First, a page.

Why is it Called a Bachelor’s Degree?
Upon first hearing the word "bachelor" today, many people automatically think of an unmarried man. Some may even go so far as to imagine a single guy hosting elaborate parties in a decked out apartment filled with extravagant furnishings and the most up-to-date, technological goodies. So, when did the term bachelor become associated with the formal degree earned by a college graduate? Is there a link between the two? Are parents really sending their kids to get an education in the single life? To answer these questions and resolve any growing concern, let’s look at the origins of the degree and the term’s etymology.
While the first universities have been traced to seventh century India, the bachelor’s degree did not appear in its common form until the emergence of the medieval university. Students matriculating at these institutions entered into a three to four year study of the Liberal Arts, with a particular focus on the trivium (grammar, rhetoric and logic) and the quadrivium (arithmetic, geometry, music and astronomy). Upon completion and passage of proper examinations, candidates received a degree in the bachelor of the arts—where bachelor refers to the Latin term, baccalaureus, for young squire or knight.
When looking at the Latin etymology more closely, the word "bachelor" reveals a strong connection to baccalaria, the Latin term for "a division of land." In fact, the adjectives, baccalarius and baccalaria, respectively describe male and female laborers who worked on the land. As society progressed, labor became specialized into distinct categories based on skill level, and so the word’s meaning evolved too.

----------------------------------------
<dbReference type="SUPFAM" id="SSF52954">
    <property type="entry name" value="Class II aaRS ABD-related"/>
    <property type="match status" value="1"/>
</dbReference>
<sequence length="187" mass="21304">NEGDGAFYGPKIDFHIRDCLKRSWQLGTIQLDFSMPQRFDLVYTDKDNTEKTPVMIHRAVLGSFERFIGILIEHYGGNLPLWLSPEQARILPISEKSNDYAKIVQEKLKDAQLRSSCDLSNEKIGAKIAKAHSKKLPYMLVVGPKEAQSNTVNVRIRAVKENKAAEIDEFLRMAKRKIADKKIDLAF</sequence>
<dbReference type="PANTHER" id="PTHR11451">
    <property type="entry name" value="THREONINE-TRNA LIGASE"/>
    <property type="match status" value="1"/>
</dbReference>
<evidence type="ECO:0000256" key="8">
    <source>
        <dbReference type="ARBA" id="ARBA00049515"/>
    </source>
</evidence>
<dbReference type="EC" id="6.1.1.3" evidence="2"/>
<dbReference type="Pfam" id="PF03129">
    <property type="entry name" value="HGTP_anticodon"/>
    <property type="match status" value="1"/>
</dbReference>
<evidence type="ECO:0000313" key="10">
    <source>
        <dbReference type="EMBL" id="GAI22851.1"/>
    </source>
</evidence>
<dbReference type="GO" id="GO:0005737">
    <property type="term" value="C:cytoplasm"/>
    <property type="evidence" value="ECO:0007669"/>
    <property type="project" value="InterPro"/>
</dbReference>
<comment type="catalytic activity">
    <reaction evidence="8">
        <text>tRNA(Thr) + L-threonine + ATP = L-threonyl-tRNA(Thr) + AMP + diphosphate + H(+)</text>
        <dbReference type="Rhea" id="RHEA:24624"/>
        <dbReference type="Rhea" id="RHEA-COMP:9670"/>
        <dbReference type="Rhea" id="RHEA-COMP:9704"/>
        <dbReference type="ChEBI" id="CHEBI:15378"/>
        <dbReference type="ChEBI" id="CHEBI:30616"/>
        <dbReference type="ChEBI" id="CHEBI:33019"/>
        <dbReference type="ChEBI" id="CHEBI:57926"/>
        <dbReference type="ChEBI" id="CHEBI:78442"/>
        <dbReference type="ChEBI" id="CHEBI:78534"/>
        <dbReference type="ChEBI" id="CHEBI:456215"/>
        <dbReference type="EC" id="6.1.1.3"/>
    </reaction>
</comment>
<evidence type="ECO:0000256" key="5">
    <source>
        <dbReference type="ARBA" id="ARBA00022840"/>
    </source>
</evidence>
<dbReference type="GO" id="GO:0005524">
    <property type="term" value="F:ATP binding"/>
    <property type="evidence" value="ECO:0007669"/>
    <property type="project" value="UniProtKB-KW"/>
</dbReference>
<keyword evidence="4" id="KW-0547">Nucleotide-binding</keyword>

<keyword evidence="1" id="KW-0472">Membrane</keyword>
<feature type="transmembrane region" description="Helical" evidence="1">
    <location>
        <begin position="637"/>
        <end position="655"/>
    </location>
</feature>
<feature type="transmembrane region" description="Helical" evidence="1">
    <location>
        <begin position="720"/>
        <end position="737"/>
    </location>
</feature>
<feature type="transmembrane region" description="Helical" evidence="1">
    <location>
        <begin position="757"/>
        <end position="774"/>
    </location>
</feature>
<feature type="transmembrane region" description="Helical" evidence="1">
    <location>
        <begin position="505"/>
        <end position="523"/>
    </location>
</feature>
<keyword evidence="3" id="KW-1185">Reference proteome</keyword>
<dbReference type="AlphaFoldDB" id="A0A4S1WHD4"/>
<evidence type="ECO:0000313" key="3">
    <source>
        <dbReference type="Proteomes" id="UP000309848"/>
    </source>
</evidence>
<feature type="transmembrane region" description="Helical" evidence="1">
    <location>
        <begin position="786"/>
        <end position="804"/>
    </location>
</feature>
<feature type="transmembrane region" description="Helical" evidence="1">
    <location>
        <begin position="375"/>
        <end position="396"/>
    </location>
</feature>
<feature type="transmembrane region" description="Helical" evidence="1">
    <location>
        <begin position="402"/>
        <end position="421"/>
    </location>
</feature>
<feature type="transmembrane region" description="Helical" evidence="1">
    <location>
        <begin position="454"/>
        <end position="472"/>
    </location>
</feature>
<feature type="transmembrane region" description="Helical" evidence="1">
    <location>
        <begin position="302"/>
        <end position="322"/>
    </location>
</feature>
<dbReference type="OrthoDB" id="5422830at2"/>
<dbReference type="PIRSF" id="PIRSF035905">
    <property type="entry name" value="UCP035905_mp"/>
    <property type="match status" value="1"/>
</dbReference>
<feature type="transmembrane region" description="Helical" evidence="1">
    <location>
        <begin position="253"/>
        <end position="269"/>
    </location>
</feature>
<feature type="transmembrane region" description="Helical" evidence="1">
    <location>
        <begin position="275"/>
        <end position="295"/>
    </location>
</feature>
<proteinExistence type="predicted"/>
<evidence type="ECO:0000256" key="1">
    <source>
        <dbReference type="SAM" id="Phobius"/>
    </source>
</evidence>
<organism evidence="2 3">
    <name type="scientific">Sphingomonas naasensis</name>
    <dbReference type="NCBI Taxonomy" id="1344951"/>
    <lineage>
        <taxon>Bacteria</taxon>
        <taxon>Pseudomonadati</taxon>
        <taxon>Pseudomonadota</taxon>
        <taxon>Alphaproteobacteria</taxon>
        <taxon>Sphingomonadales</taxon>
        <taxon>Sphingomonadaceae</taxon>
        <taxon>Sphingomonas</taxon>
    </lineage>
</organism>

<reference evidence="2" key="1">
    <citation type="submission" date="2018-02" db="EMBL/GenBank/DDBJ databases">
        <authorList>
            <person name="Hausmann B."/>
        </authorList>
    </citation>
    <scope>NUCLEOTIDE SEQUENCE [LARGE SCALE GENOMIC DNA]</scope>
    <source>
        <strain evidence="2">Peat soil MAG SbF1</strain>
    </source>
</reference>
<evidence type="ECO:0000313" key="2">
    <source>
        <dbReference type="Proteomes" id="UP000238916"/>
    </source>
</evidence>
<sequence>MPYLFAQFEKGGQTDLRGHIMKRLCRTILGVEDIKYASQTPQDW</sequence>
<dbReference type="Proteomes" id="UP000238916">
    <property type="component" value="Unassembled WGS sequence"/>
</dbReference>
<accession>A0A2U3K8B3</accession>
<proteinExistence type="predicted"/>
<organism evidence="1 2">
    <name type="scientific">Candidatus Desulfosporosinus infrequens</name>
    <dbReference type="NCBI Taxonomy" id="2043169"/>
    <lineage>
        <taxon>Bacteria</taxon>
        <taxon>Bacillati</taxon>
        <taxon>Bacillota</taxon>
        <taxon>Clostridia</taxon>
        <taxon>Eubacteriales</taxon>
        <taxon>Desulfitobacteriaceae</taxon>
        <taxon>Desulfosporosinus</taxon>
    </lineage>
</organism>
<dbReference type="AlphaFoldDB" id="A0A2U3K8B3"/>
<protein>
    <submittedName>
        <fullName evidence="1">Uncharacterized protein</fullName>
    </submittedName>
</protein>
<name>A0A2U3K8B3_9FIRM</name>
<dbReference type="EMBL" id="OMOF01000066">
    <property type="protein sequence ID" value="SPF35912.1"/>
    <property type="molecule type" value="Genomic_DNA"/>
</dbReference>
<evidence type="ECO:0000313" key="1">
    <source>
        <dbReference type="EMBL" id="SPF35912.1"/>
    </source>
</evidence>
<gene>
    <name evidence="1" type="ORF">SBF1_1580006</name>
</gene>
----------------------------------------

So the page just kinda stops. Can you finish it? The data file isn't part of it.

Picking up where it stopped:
By the 13th century, the word was used in both Latin and English to refer to "a young knight or squire," but was given the French spelling bacheler. By the time the 14th century arrived, "bachelor" referred to a junior member of a guild or knight. Around this same period, an alternate spelling, bachiler, came to mean "an apprentice student," or a student completing an initial level of training. It was from this usage of the word that came the meaning of a young man in the service or working as an apprentice to a knight or skillsman in order to gain greater knowledge of a field. Individuals of this status were not considered to have a mastery of the given field of study. Furthermore, as young, untrained squires, many men did not have the time or the means to marry. Cultural norms of both class and gender made it highly uncommon for a female to enter into such an apprenticeship. Thus, one can see how this one word took on multiple meanings.
To grasp the final transformation, we must take a brief look at the common equivalent to the bachelor’s degree: baccalaureate. The term baccalaureate originated from the 17th century Latin word baccalaureus, meaning "student with the first degree." In fact, baccalaureus is actually play on the Latin phrase for "laurel berries," or bacca lauri. Laurel berries were presented as a prize at the Pythian Games, an athletic competition of ancient Greece. Since this occasion, wreaths of laurels have been associated with great honor and academic achievement.
With its final spelling appearing in the 18th century, the term "bachelor" has experienced a long journey to its modern form. Common to the etymology world, the word picked up a variety of meanings along the way. Therefore, as you contemplate the meaning of your bachelor’s degree, there is no reason to question its legitimacy as an academic document—even despite its peculiar name. It is all in the etymology.
RandomHouse.com. (2000). The mavens’ word of the day: Bachelor’s degree. Retrieved August 2007, from http://www.randomhouse.com Online Etymology Encyclopedia. (2001). Baccalaureate. Retrieved August 2007, from http://www.etymonline.com